Friday, May 6, 2016

The Ghost Story of Pliny the Younger, 1869 Article

THE GHOST STORY OF PLINY THE YOUNGER, article in Once a Week 1869

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WHEN was the first ghost story told? At what period in the world's infancy did the minds of man first feel the dread delight, the awful attraction, which modern scepticism has deprived us all of, except children and village lasses? We confess we cannot tell. And instead of collecting scattered fragments from antiquity, we subjoin a translation of a ghost story, perfect and complete, of the respectable age of eighteen centuries, which so terrified the calm philosopher Pliny, of Christian-hating reputation, that he wrote to his friend Sura, the consul, to ask whether it could be true. So exactly does this story correspond in all the ghostly elements to authentic narratives, which inundate the waste-paper baskets of magazine editors every Christmas, that we cannot think it the first attempt of the invention in this direction. Poets must have lived before Homer, and dealers in the supernatural must have traded on man's love for the marvellous long before the time of Pliny's informant. We meet with ghosts in the "Iliad," and AEschylus twice introduces them on the stage. Indeed, the belief in their appearance naturally arose from the idea that, until a man was decently buried, old Charon would not convey his soul across the slimy Styx, but left it to squeak and gibber on this side the stream. Hence it was considered a greater crime at Athens to leave a parent unburied than to allow him to starve to death. And that beautiful play of Sophocles, in which Antigone suffers death rather than leave her brother's corpse unburied, had a far greater charm in Pagan Athens than it can have in Christian England. But we are digressing. Here is the promised story, from the twenty-seventh epistle of the seventh book of Pliny, the younger:—

There was, at Athens, a house, large and spacious, but with a bad name. In the silence of the night, there was wont to be heard in it the rattling of iron, and, if you listened more attentively, the clash of chains, first at a distance, then hard-by. Presently there appeared a ghost—an old man, lean and squalid, with long beard and rough hair. He carried fetters on his legs and gyves on his wrists, shaking them as he walked. Hence every night was spent in wakeful terror by the inhabitants. Sickness followed vigils, and death sickness. For even during the daytime, though the phantom had departed, the recollection of it clung to them, and the terror lasted longer than that which caused it. Accordingly the house was deserted, condemned to solitude, and entirely given up to the spectre. It was advertised, nevertheless, to be let or sold, in case anyone, not knowing the circumstances, should be willing to purchase.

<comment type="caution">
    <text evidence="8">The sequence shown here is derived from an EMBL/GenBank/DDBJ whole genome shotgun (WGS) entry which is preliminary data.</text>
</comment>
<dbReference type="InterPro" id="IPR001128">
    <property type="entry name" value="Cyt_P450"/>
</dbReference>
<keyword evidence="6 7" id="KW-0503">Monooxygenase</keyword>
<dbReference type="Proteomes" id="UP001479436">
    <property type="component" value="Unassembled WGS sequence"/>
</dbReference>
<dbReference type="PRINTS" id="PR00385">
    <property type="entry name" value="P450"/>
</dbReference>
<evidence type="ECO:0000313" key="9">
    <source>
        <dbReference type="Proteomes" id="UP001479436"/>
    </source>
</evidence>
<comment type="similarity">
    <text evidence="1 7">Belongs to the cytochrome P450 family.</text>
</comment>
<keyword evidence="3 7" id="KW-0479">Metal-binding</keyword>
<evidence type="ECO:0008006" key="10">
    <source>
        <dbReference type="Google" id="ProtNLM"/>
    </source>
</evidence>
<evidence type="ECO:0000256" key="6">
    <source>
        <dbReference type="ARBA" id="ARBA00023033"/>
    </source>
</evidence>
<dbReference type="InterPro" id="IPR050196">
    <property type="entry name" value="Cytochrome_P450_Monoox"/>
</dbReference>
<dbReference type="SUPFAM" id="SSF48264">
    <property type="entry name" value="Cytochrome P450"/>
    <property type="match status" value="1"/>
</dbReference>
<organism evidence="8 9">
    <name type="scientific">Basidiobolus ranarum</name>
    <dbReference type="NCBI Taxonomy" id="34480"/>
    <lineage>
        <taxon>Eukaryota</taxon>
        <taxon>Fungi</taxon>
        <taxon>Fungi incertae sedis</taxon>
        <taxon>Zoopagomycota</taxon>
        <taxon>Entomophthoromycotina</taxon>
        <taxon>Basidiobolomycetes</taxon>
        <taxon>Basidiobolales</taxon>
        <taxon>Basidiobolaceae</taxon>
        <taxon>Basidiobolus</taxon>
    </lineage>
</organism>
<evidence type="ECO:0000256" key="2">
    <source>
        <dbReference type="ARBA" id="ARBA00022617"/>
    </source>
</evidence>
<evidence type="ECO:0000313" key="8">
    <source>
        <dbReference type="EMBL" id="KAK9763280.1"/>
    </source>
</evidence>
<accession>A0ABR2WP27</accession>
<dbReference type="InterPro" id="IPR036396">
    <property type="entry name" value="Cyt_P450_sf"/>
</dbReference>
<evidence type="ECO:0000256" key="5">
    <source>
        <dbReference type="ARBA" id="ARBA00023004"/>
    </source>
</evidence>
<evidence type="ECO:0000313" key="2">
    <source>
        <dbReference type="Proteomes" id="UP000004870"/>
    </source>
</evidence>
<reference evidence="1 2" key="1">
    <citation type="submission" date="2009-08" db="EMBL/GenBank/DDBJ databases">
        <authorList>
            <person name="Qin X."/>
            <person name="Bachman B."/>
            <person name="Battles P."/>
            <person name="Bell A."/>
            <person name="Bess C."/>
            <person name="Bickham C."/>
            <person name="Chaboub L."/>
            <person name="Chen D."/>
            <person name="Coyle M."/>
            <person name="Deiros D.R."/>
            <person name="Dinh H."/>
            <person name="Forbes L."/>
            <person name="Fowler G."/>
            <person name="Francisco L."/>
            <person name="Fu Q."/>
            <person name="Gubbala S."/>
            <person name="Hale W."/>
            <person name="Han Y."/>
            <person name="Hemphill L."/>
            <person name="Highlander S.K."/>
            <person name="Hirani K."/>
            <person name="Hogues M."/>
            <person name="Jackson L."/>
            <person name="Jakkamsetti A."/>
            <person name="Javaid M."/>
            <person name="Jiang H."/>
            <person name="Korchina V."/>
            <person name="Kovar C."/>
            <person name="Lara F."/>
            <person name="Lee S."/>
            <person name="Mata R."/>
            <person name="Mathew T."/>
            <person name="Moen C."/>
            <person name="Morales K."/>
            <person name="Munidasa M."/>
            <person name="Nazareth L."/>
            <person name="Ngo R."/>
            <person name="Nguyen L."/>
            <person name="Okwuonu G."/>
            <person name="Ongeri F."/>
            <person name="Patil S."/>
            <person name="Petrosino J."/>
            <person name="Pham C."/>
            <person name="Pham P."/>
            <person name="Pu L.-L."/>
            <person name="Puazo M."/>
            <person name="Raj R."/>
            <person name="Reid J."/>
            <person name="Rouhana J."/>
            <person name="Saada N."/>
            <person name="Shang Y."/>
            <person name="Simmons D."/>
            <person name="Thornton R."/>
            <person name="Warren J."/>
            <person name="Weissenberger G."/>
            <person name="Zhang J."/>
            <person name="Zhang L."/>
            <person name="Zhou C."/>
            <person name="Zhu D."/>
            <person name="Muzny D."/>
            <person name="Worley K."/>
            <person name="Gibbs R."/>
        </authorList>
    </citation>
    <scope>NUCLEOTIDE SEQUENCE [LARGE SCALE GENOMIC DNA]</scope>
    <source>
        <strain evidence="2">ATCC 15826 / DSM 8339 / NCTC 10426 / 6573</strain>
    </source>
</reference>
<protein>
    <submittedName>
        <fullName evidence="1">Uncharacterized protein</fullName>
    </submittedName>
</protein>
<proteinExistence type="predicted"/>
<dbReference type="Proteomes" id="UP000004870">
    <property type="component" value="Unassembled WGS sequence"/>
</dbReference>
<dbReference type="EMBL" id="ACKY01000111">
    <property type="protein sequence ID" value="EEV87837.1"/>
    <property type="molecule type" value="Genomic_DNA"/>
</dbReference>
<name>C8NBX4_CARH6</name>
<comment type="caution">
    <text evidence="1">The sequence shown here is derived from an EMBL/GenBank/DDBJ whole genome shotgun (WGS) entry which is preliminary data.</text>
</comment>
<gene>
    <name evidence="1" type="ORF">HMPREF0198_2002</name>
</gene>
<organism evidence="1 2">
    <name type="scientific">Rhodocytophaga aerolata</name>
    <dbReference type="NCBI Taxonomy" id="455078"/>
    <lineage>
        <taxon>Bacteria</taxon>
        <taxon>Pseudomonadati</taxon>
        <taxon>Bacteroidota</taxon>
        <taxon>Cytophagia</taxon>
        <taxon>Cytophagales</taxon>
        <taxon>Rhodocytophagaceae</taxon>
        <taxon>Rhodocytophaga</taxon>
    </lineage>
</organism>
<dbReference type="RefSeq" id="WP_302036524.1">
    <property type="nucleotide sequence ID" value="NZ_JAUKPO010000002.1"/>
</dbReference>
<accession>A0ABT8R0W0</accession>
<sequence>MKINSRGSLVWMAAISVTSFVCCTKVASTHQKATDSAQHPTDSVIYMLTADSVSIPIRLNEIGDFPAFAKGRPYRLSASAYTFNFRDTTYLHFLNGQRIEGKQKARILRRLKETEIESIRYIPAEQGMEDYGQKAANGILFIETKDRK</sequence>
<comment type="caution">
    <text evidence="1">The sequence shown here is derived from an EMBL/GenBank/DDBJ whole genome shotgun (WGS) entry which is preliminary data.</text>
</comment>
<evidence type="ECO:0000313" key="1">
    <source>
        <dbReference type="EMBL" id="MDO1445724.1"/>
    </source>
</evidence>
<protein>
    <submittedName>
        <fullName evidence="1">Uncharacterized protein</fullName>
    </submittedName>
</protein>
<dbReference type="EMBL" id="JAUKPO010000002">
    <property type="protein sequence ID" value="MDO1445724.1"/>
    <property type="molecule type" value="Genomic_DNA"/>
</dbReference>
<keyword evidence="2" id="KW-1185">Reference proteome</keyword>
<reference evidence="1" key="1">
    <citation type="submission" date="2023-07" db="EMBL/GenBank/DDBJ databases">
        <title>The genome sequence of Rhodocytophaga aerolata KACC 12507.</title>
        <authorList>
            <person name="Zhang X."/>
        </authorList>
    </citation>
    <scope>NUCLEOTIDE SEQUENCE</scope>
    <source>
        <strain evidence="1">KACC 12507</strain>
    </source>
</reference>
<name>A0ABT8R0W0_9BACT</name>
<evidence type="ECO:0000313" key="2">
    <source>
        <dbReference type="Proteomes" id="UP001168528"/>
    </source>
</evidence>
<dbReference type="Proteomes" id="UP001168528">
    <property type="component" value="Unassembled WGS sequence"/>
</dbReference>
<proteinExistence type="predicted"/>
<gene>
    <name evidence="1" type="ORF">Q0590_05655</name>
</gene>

Athenodorus, the philosopher, came to Athens, read the notice, asked the terms, and, having his suspicions roused by the low price, made inquiries, and heard the whole story. So far from shrinking, he took the house all the more eagerly.

When evening drew near, he orders his couch to be placed in the front room, calls for a writing-tablet, a style [pen], and a light, dismisses all his attendants, and devotes his attention— eyes, head, and hands—to writing, lest his mind, being unemployed, should conjure up fancied sights and sounds.

At first there was the silence of night, deep as elsewhere; then the clash of iron and the rattling of chains. He neither raised his eyes nor relaxed his style, but fixed his attention upon his work. The clink grew louder, came nearer, and sounded, now at the door, now within the room. He looks up, sees and recognises the spectre described. It stood and beckoned with its hand, as if calling him. He made a sign with his finger for it to wait a little, and again settled down to his tablets and style. It rattled its chains at his head as he wrote. He looked up again, making the same sign as before, and without further delay took the candle and followed. It walked with slow step as if weighted with the chains. After turning into the courtyard of the house, it suddenly slipped into the earth and disappeared. He piled some weeds and leaves to mark the spot, and, the next day, going to the magistrates, advised them to order the place to be excavated. A skeleton was found, the flesh all wasted away by putrefaction, and the bare bones bound in fetters and chains. It was taken up and publicly buried; and after that the house was no more troubled.

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